2.1 Expand the CISG

As to the first point the expansion of the CISG has been unsuccessfully proposed through the Swiss initiative at the 45th meeting at UNCITRAL. The reaction was very mixed to say the least. The chair ultimately ruled that there was a prevailing view in support of further exploratory work.

However, at a conference held at Villanova University in 2013 Keith Loken and others clearly rejected such a notion. Loken even noted that a “number of delegations” – including that of the United States – expressed strong reservations about undertaking such a project.[6] He furthermore noted that “several delegations expressly objected to the ruling of the Chair as not accurately reflecting the opinions voiced during the debate and – unusually – those objections were recorded in the official Report of the Commission.”[7] This reflected an unusual discord amongst member states.

The Swiss Proposal does have a valid point considering that Rosett already in 1984 suggested that any international convention harmonising international trade law can easily become a static monument that is soon out of step with new developments.[8] Furthermore the CISG is not the perfect product either. As Professor Kronke noted:[9]

most of us would agree by and large that there are “open,” deliberate gaps and –

defying, much to the wonderment on the part of some professional commentators,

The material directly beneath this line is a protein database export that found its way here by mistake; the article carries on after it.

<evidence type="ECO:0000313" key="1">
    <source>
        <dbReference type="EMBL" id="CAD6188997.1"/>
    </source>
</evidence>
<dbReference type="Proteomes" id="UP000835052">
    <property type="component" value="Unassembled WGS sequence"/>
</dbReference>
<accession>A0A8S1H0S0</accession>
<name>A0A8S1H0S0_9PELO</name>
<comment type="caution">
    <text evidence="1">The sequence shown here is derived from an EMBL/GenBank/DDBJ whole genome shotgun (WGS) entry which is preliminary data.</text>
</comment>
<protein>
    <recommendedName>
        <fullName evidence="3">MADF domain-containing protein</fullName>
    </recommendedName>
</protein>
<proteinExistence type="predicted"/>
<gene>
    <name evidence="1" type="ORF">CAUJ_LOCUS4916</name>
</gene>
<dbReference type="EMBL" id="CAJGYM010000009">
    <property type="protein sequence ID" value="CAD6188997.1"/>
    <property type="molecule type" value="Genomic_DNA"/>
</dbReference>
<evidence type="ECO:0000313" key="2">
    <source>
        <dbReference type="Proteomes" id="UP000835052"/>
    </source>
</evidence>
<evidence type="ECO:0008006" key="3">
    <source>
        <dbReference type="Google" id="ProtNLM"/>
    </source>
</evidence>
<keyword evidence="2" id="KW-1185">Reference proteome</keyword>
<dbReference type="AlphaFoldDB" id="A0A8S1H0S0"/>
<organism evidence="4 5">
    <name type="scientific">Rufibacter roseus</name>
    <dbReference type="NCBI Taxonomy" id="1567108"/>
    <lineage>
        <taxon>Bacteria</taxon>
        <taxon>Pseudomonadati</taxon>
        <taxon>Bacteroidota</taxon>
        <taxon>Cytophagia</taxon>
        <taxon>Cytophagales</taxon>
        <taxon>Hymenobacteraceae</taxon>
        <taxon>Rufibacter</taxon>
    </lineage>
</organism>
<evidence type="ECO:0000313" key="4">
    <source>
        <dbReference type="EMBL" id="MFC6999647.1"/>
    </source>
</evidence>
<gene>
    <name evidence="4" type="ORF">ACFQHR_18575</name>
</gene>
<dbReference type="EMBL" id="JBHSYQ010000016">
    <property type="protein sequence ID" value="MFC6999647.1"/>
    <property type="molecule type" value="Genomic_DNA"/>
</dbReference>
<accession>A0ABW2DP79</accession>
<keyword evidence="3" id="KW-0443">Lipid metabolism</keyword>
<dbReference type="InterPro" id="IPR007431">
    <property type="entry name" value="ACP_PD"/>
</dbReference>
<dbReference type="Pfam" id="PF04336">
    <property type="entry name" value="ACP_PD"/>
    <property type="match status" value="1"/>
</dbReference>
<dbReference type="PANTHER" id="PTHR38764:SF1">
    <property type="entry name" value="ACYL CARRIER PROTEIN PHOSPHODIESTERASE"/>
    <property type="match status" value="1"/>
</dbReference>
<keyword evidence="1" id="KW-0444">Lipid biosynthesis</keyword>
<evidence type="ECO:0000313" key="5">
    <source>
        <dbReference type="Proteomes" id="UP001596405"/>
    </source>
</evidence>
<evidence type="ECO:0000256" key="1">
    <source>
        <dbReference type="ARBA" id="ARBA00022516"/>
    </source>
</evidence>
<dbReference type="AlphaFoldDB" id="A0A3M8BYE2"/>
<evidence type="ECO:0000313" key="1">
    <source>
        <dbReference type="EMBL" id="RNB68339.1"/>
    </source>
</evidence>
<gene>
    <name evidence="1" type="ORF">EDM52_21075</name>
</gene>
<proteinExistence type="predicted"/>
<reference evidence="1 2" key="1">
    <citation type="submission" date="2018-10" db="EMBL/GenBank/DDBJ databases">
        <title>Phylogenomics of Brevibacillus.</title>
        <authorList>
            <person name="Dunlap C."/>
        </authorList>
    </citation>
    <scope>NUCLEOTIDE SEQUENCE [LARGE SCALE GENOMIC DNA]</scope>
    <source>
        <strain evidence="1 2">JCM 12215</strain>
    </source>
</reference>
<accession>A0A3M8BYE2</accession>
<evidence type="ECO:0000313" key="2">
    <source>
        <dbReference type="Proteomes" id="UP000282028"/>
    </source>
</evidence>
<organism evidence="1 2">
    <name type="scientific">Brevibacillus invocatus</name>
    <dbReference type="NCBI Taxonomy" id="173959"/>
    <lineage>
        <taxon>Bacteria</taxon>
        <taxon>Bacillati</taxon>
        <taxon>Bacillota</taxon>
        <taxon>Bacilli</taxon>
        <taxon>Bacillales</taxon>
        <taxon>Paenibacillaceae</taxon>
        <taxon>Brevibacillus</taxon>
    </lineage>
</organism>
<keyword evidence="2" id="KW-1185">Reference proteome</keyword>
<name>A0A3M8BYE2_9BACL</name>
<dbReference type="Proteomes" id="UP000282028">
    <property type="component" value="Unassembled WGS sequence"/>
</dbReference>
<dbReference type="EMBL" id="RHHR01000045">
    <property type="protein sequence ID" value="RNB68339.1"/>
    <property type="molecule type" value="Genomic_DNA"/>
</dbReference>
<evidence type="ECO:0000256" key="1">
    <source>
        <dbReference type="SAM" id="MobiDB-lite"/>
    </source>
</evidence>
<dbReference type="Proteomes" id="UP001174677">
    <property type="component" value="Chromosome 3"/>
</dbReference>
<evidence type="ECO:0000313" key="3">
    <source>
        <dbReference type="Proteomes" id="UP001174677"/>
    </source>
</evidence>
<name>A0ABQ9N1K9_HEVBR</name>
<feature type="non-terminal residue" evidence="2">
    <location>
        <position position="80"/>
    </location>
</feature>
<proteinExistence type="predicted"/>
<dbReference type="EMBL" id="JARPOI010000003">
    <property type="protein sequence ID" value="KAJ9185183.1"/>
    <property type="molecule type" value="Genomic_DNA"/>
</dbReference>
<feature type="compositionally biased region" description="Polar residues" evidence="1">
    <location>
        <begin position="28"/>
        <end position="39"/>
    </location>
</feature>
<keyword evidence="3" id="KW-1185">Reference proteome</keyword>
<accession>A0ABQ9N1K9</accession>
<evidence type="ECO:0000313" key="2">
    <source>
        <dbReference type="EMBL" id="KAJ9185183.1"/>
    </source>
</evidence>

logic – “hidden” gaps, in Professor Loewe’s metaphoric language absent Yetis and virtual Loch Ness monsters, lack of clarity or disclosed or undisclosed compromises, as they are regularly generated in complex intergovernmental negotiations.

These observations are indeed true but equally correct are Eiselen’s observations:[10]

The CisG has one major advantage over most other instruments of international harmonisation: the functioning of the principle of party autonomy. it is one of the underlying principles of the CisG, as of most national laws, that in matters of contract the parties are autonomous in realising the relationships between them and that there is relatively little mandatory law that cannot be changed, modified or excluded by the parties themselves. This allows parties to bypass or exclude the CisG where its provisions are inapposite to their situation and to structure their own solutions, that is if the parties are even aware that the CISG may be applicable.

simply put the question again can be posed namely why change a flexible instrument when it is not needed? Just because the CISG is incomplete is not a negative argument because the gaps can be filled by either drafting the contract to overcome the gaps or simply relying on the underlying law in the relevant seat or jurisdiction.